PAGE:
Special Collections Research Center opens ŽEncountering the American West exhibitionBy Carrie Golus
The Special Collections Research Center, formerly known as the Department of Special Collections, unveiled on Friday, Feb. 1, its current exhibition, Encountering the American West: The Ohio River Valley, 1750-1820.
Co-curated by Daniel Meyer, Associate Director and University Archivist in Special Collections, and Judith Dartt, Digital Projects Specialist, the exhibition explores the trans-Appalachian West from the beginning of European-American settlement until the end of the frontier period, focusing particularly on the Ohio River Valley and Kentucky.
The items on display are part of a larger Web site called The First American West, developed by the University and the Filson Historical Society in Louisville, Ky. Funded by a grant from Ameritech, the site is part of the Library of Congress American Memory digital library program.
In addition to showcasing its holdings in regularly organized exhibits, Special Collections recently has changed its name to Special Collections Resource Center to underscore the point that the material is there for researchers at all levels to use. SCRC also is making the process of locating materials easier, by adding more than 2,000 new records to the library catalog and developing online finding aids.
The new name of SCRC emphasizes how we are providing access to all types of research resourcesbooks, manuscripts and archives, said Meyer. Its far easier now for students to get better acquainted with SCRCs collections.
The Special Collections Research Center, which is located in the southwest corner of the first floor, has proved to be an invaluable resource for both students and faculty members. We have a devoted group of professors and instructors who are familiar with the collections and use them extensively for their classes, but for many faculty and students we are an undiscovered treasure, said Jay Satterfield, Head of Reader Services.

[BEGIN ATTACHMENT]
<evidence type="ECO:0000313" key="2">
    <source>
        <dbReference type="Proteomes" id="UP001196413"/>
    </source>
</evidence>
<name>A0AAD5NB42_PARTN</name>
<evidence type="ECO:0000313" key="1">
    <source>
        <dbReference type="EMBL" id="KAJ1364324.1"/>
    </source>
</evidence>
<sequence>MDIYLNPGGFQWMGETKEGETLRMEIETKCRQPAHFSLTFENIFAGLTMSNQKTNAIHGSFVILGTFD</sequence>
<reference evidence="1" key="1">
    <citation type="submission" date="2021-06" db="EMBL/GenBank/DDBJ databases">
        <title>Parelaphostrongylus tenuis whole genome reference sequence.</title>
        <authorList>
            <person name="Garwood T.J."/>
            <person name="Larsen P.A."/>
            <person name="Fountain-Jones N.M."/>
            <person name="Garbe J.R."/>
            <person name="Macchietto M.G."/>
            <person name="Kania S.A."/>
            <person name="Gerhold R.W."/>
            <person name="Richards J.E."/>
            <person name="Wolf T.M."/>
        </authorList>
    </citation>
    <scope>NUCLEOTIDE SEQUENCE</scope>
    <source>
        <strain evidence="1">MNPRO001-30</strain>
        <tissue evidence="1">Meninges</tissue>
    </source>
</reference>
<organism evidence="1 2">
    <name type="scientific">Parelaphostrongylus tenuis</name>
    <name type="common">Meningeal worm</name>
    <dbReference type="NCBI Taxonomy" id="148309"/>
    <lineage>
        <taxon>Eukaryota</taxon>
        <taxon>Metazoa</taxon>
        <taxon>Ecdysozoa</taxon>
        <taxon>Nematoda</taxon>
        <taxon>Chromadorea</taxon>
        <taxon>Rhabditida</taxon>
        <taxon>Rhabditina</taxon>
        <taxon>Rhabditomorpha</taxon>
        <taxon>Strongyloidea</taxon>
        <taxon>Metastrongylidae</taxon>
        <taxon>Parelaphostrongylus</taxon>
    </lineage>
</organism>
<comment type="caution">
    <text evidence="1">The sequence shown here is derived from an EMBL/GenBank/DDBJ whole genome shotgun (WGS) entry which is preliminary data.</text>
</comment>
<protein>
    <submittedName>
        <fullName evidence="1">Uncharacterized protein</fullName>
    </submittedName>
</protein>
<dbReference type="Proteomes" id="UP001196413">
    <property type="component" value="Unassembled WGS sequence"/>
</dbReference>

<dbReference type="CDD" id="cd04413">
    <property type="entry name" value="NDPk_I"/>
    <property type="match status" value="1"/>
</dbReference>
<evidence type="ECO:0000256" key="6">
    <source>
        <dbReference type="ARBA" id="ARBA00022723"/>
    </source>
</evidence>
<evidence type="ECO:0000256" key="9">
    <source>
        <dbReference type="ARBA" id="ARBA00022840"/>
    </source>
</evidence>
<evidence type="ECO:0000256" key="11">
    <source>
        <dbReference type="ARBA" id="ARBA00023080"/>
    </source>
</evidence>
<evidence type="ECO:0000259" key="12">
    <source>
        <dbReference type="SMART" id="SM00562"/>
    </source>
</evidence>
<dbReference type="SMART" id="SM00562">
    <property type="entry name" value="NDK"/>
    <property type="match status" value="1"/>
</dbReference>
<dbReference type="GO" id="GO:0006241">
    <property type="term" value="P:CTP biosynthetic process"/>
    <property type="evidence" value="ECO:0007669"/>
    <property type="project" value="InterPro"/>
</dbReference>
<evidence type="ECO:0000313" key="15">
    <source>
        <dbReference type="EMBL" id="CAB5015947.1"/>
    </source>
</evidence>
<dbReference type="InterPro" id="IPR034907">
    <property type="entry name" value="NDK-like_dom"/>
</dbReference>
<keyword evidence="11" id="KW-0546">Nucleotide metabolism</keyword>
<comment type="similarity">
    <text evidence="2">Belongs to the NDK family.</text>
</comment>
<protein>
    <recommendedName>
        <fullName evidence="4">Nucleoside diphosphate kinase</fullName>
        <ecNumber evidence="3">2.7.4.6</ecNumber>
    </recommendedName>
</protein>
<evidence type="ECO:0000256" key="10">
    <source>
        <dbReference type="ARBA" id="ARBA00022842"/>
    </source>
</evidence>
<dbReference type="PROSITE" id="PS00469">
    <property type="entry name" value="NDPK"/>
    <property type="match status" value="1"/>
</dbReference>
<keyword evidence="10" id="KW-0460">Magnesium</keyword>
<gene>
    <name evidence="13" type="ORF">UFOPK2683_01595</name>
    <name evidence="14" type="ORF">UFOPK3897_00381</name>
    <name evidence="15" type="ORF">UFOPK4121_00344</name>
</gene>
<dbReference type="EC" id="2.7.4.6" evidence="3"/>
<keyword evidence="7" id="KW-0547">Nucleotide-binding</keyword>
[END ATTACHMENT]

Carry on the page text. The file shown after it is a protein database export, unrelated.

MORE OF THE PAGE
In recent years, more and more professors have begun to hold class sessions in SCRC to introduce students to its resources. This quarter, students from the course American Frontiers and Borderlands, taught by Rebekah Mergenthal, a lecturer in history, met in SCRC specifically to use the Ohio River Valley materials. For some of the students, this was their first chance to look at primary documents, said Mergenthal.
During the last academic year, the SCRC hosted more than 100 class sessions; the numbers should be similar this year. Class use is one of the best ways we have to reach students, said Satterfield. We hope that once they are introduced to the collections, students will use them for their seminar papers, dissertations, B.A. papers and even less intensive research work.
The department has more than 255,000 volumes in its rare book collections, which include strong holdings in English, American and European history and literature, as well as the history of philosophy, philology and theology. The manuscript collections span from the second century A.D. to the present, with particular strengths in early Gospel manuscripts, late medieval and early Renaissance history, Abraham Lincoln and his era, and modern poetry.
The center also preserves the University archives. As well as records of departments, offices and committees, these archives include the papers of William Rainey Harper, Robert Maynard Hutchins, Saul Bellow, George Stigler, Enrico Fermi, Subramanyan Chandrasekhar and many others.
SCRC is open from 8:30 a.m. to 4:45 p.m. Monday to Friday and 9 a.m. to 12:45 p.m. Saturday. The exhibition Encountering the American West is on display until Thursday, April 11.